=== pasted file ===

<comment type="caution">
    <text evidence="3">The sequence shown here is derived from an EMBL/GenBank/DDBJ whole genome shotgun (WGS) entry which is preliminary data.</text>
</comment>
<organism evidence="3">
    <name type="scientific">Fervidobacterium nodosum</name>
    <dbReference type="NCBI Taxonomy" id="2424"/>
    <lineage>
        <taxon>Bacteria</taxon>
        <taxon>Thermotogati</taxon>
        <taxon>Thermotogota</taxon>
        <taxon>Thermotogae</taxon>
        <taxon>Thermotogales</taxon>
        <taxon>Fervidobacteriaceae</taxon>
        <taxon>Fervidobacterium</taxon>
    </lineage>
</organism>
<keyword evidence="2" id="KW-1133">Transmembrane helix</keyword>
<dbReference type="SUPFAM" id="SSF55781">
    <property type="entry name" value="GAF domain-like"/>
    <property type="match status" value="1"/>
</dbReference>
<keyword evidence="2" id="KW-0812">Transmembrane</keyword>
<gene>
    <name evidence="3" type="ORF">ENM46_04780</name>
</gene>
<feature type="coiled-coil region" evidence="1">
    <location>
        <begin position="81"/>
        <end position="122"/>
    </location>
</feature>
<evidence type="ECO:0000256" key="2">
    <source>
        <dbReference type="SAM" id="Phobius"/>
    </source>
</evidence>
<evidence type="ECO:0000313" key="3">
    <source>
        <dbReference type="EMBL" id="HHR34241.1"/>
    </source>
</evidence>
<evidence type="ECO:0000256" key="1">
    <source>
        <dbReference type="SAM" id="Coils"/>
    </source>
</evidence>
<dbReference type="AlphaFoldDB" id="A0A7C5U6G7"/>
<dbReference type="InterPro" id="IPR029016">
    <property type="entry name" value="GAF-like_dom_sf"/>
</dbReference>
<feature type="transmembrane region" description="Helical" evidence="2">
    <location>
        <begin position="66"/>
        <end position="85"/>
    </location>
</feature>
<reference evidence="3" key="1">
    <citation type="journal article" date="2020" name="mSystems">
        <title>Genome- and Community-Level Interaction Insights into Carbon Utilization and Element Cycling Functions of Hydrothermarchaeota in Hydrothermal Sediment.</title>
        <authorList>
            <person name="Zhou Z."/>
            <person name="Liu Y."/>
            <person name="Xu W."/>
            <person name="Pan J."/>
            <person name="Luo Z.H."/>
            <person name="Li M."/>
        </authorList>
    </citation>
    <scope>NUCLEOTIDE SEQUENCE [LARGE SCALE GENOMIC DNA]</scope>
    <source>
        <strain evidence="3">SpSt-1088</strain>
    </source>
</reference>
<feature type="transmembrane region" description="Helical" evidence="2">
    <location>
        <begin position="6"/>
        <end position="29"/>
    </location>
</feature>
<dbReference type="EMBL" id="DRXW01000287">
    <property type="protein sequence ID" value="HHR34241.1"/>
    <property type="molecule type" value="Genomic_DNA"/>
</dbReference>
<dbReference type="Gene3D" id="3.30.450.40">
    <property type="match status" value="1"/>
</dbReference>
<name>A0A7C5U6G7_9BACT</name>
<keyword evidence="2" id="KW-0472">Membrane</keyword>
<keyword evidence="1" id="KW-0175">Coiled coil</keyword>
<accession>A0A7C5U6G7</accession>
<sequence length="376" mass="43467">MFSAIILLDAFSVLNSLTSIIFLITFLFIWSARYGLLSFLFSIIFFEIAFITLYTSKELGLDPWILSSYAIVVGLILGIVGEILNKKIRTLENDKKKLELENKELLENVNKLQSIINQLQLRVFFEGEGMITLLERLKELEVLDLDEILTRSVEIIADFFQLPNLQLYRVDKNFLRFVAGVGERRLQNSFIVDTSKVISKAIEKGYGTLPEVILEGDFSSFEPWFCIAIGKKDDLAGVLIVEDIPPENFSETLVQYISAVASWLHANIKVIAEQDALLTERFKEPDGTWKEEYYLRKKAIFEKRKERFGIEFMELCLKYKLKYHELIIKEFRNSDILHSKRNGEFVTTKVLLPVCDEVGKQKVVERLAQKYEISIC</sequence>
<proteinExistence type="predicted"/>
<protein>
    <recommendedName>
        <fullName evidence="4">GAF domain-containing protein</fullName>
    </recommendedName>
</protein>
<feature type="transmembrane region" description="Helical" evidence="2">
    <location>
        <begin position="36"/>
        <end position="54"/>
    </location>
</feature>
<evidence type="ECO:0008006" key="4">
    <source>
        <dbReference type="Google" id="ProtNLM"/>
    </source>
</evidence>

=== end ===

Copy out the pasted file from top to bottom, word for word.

<comment type="caution">
    <text evidence="3">The sequence shown here is derived from an EMBL/GenBank/DDBJ whole genome shotgun (WGS) entry which is preliminary data.</text>
</comment>
<organism evidence="3">
    <name type="scientific">Fervidobacterium nodosum</name>
    <dbReference type="NCBI Taxonomy" id="2424"/>
    <lineage>
        <taxon>Bacteria</taxon>
        <taxon>Thermotogati</taxon>
        <taxon>Thermotogota</taxon>
        <taxon>Thermotogae</taxon>
        <taxon>Thermotogales</taxon>
        <taxon>Fervidobacteriaceae</taxon>
        <taxon>Fervidobacterium</taxon>
    </lineage>
</organism>
<keyword evidence="2" id="KW-1133">Transmembrane helix</keyword>
<dbReference type="SUPFAM" id="SSF55781">
    <property type="entry name" value="GAF domain-like"/>
    <property type="match status" value="1"/>
</dbReference>
<keyword evidence="2" id="KW-0812">Transmembrane</keyword>
<gene>
    <name evidence="3" type="ORF">ENM46_04780</name>
</gene>
<feature type="coiled-coil region" evidence="1">
    <location>
        <begin position="81"/>
        <end position="122"/>
    </location>
</feature>
<evidence type="ECO:0000256" key="2">
    <source>
        <dbReference type="SAM" id="Phobius"/>
    </source>
</evidence>
<evidence type="ECO:0000313" key="3">
    <source>
        <dbReference type="EMBL" id="HHR34241.1"/>
    </source>
</evidence>
<evidence type="ECO:0000256" key="1">
    <source>
        <dbReference type="SAM" id="Coils"/>
    </source>
</evidence>
<dbReference type="AlphaFoldDB" id="A0A7C5U6G7"/>
<dbReference type="InterPro" id="IPR029016">
    <property type="entry name" value="GAF-like_dom_sf"/>
</dbReference>
<feature type="transmembrane region" description="Helical" evidence="2">
    <location>
        <begin position="66"/>
        <end position="85"/>
    </location>
</feature>
<reference evidence="3" key="1">
    <citation type="journal article" date="2020" name="mSystems">
        <title>Genome- and Community-Level Interaction Insights into Carbon Utilization and Element Cycling Functions of Hydrothermarchaeota in Hydrothermal Sediment.</title>
        <authorList>
            <person name="Zhou Z."/>
            <person name="Liu Y."/>
            <person name="Xu W."/>
            <person name="Pan J."/>
            <person name="Luo Z.H."/>
            <person name="Li M."/>
        </authorList>
    </citation>
    <scope>NUCLEOTIDE SEQUENCE [LARGE SCALE GENOMIC DNA]</scope>
    <source>
        <strain evidence="3">SpSt-1088</strain>
    </source>
</reference>
<feature type="transmembrane region" description="Helical" evidence="2">
    <location>
        <begin position="6"/>
        <end position="29"/>
    </location>
</feature>
<dbReference type="EMBL" id="DRXW01000287">
    <property type="protein sequence ID" value="HHR34241.1"/>
    <property type="molecule type" value="Genomic_DNA"/>
</dbReference>
<dbReference type="Gene3D" id="3.30.450.40">
    <property type="match status" value="1"/>
</dbReference>
<name>A0A7C5U6G7_9BACT</name>
<keyword evidence="2" id="KW-0472">Membrane</keyword>
<keyword evidence="1" id="KW-0175">Coiled coil</keyword>
<accession>A0A7C5U6G7</accession>
<sequence length="376" mass="43467">MFSAIILLDAFSVLNSLTSIIFLITFLFIWSARYGLLSFLFSIIFFEIAFITLYTSKELGLDPWILSSYAIVVGLILGIVGEILNKKIRTLENDKKKLELENKELLENVNKLQSIINQLQLRVFFEGEGMITLLERLKELEVLDLDEILTRSVEIIADFFQLPNLQLYRVDKNFLRFVAGVGERRLQNSFIVDTSKVISKAIEKGYGTLPEVILEGDFSSFEPWFCIAIGKKDDLAGVLIVEDIPPENFSETLVQYISAVASWLHANIKVIAEQDALLTERFKEPDGTWKEEYYLRKKAIFEKRKERFGIEFMELCLKYKLKYHELIIKEFRNSDILHSKRNGEFVTTKVLLPVCDEVGKQKVVERLAQKYEISIC</sequence>
<proteinExistence type="predicted"/>
<protein>
    <recommendedName>
        <fullName evidence="4">GAF domain-containing protein</fullName>
    </recommendedName>
</protein>
<feature type="transmembrane region" description="Helical" evidence="2">
    <location>
        <begin position="36"/>
        <end position="54"/>
    </location>
</feature>
<evidence type="ECO:0008006" key="4">
    <source>
        <dbReference type="Google" id="ProtNLM"/>
    </source>
</evidence>